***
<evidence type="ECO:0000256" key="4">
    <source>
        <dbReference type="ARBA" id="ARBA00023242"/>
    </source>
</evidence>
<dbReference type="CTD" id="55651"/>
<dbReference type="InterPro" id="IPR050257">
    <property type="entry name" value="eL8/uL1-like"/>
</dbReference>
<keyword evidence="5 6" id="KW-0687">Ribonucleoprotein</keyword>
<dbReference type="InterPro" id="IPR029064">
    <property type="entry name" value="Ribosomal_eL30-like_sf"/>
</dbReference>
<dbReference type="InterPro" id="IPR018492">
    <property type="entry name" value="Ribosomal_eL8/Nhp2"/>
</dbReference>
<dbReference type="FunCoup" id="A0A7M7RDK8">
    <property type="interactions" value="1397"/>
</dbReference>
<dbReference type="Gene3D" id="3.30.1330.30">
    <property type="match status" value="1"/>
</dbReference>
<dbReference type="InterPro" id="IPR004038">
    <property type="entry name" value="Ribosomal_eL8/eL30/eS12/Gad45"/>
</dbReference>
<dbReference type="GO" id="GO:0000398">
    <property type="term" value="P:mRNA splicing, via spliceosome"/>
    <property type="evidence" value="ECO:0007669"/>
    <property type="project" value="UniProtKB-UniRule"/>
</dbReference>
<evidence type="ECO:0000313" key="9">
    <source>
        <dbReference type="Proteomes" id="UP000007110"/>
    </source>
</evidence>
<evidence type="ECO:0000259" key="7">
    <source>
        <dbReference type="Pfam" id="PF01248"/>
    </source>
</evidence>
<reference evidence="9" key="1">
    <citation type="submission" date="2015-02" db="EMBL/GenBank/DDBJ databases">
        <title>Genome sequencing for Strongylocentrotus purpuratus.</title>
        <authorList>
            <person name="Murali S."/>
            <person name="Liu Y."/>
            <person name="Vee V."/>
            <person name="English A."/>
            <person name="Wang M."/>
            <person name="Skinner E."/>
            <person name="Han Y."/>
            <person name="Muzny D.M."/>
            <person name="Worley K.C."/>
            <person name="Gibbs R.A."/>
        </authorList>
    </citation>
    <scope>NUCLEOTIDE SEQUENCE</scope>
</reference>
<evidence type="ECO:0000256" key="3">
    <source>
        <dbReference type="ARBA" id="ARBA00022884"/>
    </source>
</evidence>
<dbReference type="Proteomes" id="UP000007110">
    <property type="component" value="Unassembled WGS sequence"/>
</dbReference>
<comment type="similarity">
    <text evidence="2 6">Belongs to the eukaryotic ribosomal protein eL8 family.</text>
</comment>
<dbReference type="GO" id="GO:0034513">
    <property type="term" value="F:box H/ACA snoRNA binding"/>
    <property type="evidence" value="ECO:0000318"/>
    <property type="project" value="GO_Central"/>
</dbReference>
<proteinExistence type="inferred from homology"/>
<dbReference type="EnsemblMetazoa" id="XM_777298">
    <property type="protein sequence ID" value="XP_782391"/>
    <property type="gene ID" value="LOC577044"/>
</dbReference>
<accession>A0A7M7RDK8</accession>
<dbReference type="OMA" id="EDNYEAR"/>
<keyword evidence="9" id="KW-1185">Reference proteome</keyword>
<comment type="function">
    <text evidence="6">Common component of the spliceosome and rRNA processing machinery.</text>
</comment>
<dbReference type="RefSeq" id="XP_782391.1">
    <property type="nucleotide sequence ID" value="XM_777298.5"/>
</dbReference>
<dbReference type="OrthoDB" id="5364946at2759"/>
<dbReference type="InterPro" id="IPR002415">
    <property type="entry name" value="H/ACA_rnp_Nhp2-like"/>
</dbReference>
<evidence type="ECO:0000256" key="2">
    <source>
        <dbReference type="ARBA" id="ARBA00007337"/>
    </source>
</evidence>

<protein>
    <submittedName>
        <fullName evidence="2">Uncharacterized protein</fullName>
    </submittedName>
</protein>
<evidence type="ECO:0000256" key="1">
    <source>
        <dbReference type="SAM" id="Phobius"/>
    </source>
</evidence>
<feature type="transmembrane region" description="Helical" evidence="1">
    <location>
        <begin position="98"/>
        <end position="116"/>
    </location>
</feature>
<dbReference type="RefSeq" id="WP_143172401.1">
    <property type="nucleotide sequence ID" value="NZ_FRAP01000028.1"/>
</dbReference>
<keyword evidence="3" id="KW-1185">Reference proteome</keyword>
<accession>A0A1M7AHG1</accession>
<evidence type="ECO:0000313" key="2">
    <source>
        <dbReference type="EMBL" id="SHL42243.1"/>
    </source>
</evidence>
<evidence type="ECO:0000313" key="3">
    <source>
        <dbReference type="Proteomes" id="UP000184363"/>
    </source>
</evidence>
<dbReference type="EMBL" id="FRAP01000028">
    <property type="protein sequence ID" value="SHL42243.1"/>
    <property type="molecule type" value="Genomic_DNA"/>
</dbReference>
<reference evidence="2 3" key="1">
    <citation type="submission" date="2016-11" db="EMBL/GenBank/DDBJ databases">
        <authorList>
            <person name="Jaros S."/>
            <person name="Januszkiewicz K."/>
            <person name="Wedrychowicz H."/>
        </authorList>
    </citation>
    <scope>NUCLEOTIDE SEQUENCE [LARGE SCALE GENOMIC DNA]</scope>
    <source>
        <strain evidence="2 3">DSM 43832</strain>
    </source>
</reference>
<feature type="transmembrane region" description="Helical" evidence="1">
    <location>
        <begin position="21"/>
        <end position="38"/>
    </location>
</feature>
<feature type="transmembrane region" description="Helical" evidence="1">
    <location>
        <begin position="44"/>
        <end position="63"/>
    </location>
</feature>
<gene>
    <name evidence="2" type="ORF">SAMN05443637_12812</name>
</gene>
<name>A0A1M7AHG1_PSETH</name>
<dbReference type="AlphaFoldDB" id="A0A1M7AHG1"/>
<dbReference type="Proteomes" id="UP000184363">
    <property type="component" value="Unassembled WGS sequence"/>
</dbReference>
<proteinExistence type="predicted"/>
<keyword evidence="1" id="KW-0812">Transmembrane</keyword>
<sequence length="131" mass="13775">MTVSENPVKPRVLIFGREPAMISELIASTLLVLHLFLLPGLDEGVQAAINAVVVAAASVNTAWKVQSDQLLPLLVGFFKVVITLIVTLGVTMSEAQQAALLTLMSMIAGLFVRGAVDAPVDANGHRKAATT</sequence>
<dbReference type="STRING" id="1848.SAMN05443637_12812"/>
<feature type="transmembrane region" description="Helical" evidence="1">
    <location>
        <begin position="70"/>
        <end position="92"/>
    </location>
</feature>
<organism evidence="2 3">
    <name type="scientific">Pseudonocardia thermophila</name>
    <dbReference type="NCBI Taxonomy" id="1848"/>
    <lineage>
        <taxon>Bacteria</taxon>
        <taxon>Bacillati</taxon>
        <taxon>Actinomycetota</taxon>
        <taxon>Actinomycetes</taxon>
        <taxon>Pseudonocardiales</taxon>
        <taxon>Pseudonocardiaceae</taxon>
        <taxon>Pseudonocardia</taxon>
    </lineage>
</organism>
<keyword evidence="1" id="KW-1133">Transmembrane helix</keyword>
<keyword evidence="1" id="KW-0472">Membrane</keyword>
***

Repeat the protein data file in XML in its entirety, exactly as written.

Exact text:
<evidence type="ECO:0000256" key="4">
    <source>
        <dbReference type="ARBA" id="ARBA00023242"/>
    </source>
</evidence>
<dbReference type="CTD" id="55651"/>
<dbReference type="InterPro" id="IPR050257">
    <property type="entry name" value="eL8/uL1-like"/>
</dbReference>
<keyword evidence="5 6" id="KW-0687">Ribonucleoprotein</keyword>
<dbReference type="InterPro" id="IPR029064">
    <property type="entry name" value="Ribosomal_eL30-like_sf"/>
</dbReference>
<dbReference type="InterPro" id="IPR018492">
    <property type="entry name" value="Ribosomal_eL8/Nhp2"/>
</dbReference>
<dbReference type="FunCoup" id="A0A7M7RDK8">
    <property type="interactions" value="1397"/>
</dbReference>
<dbReference type="Gene3D" id="3.30.1330.30">
    <property type="match status" value="1"/>
</dbReference>
<dbReference type="InterPro" id="IPR004038">
    <property type="entry name" value="Ribosomal_eL8/eL30/eS12/Gad45"/>
</dbReference>
<dbReference type="GO" id="GO:0000398">
    <property type="term" value="P:mRNA splicing, via spliceosome"/>
    <property type="evidence" value="ECO:0007669"/>
    <property type="project" value="UniProtKB-UniRule"/>
</dbReference>
<evidence type="ECO:0000313" key="9">
    <source>
        <dbReference type="Proteomes" id="UP000007110"/>
    </source>
</evidence>
<evidence type="ECO:0000259" key="7">
    <source>
        <dbReference type="Pfam" id="PF01248"/>
    </source>
</evidence>
<reference evidence="9" key="1">
    <citation type="submission" date="2015-02" db="EMBL/GenBank/DDBJ databases">
        <title>Genome sequencing for Strongylocentrotus purpuratus.</title>
        <authorList>
            <person name="Murali S."/>
            <person name="Liu Y."/>
            <person name="Vee V."/>
            <person name="English A."/>
            <person name="Wang M."/>
            <person name="Skinner E."/>
            <person name="Han Y."/>
            <person name="Muzny D.M."/>
            <person name="Worley K.C."/>
            <person name="Gibbs R.A."/>
        </authorList>
    </citation>
    <scope>NUCLEOTIDE SEQUENCE</scope>
</reference>
<evidence type="ECO:0000256" key="3">
    <source>
        <dbReference type="ARBA" id="ARBA00022884"/>
    </source>
</evidence>
<dbReference type="Proteomes" id="UP000007110">
    <property type="component" value="Unassembled WGS sequence"/>
</dbReference>
<comment type="similarity">
    <text evidence="2 6">Belongs to the eukaryotic ribosomal protein eL8 family.</text>
</comment>
<dbReference type="GO" id="GO:0034513">
    <property type="term" value="F:box H/ACA snoRNA binding"/>
    <property type="evidence" value="ECO:0000318"/>
    <property type="project" value="GO_Central"/>
</dbReference>
<proteinExistence type="inferred from homology"/>
<dbReference type="EnsemblMetazoa" id="XM_777298">
    <property type="protein sequence ID" value="XP_782391"/>
    <property type="gene ID" value="LOC577044"/>
</dbReference>
<accession>A0A7M7RDK8</accession>
<dbReference type="OMA" id="EDNYEAR"/>
<keyword evidence="9" id="KW-1185">Reference proteome</keyword>
<comment type="function">
    <text evidence="6">Common component of the spliceosome and rRNA processing machinery.</text>
</comment>
<dbReference type="RefSeq" id="XP_782391.1">
    <property type="nucleotide sequence ID" value="XM_777298.5"/>
</dbReference>
<dbReference type="OrthoDB" id="5364946at2759"/>
<dbReference type="InterPro" id="IPR002415">
    <property type="entry name" value="H/ACA_rnp_Nhp2-like"/>
</dbReference>
<evidence type="ECO:0000256" key="2">
    <source>
        <dbReference type="ARBA" id="ARBA00007337"/>
    </source>
</evidence>

<protein>
    <submittedName>
        <fullName evidence="2">Uncharacterized protein</fullName>
    </submittedName>
</protein>
<evidence type="ECO:0000256" key="1">
    <source>
        <dbReference type="SAM" id="Phobius"/>
    </source>
</evidence>
<feature type="transmembrane region" description="Helical" evidence="1">
    <location>
        <begin position="98"/>
        <end position="116"/>
    </location>
</feature>
<dbReference type="RefSeq" id="WP_143172401.1">
    <property type="nucleotide sequence ID" value="NZ_FRAP01000028.1"/>
</dbReference>
<keyword evidence="3" id="KW-1185">Reference proteome</keyword>
<accession>A0A1M7AHG1</accession>
<evidence type="ECO:0000313" key="2">
    <source>
        <dbReference type="EMBL" id="SHL42243.1"/>
    </source>
</evidence>
<evidence type="ECO:0000313" key="3">
    <source>
        <dbReference type="Proteomes" id="UP000184363"/>
    </source>
</evidence>
<dbReference type="EMBL" id="FRAP01000028">
    <property type="protein sequence ID" value="SHL42243.1"/>
    <property type="molecule type" value="Genomic_DNA"/>
</dbReference>
<reference evidence="2 3" key="1">
    <citation type="submission" date="2016-11" db="EMBL/GenBank/DDBJ databases">
        <authorList>
            <person name="Jaros S."/>
            <person name="Januszkiewicz K."/>
            <person name="Wedrychowicz H."/>
        </authorList>
    </citation>
    <scope>NUCLEOTIDE SEQUENCE [LARGE SCALE GENOMIC DNA]</scope>
    <source>
        <strain evidence="2 3">DSM 43832</strain>
    </source>
</reference>
<feature type="transmembrane region" description="Helical" evidence="1">
    <location>
        <begin position="21"/>
        <end position="38"/>
    </location>
</feature>
<feature type="transmembrane region" description="Helical" evidence="1">
    <location>
        <begin position="44"/>
        <end position="63"/>
    </location>
</feature>
<gene>
    <name evidence="2" type="ORF">SAMN05443637_12812</name>
</gene>
<name>A0A1M7AHG1_PSETH</name>
<dbReference type="AlphaFoldDB" id="A0A1M7AHG1"/>
<dbReference type="Proteomes" id="UP000184363">
    <property type="component" value="Unassembled WGS sequence"/>
</dbReference>
<proteinExistence type="predicted"/>
<keyword evidence="1" id="KW-0812">Transmembrane</keyword>
<sequence length="131" mass="13775">MTVSENPVKPRVLIFGREPAMISELIASTLLVLHLFLLPGLDEGVQAAINAVVVAAASVNTAWKVQSDQLLPLLVGFFKVVITLIVTLGVTMSEAQQAALLTLMSMIAGLFVRGAVDAPVDANGHRKAATT</sequence>
<dbReference type="STRING" id="1848.SAMN05443637_12812"/>
<feature type="transmembrane region" description="Helical" evidence="1">
    <location>
        <begin position="70"/>
        <end position="92"/>
    </location>
</feature>
<organism evidence="2 3">
    <name type="scientific">Pseudonocardia thermophila</name>
    <dbReference type="NCBI Taxonomy" id="1848"/>
    <lineage>
        <taxon>Bacteria</taxon>
        <taxon>Bacillati</taxon>
        <taxon>Actinomycetota</taxon>
        <taxon>Actinomycetes</taxon>
        <taxon>Pseudonocardiales</taxon>
        <taxon>Pseudonocardiaceae</taxon>
        <taxon>Pseudonocardia</taxon>
    </lineage>
</organism>
<keyword evidence="1" id="KW-1133">Transmembrane helix</keyword>
<keyword evidence="1" id="KW-0472">Membrane</keyword>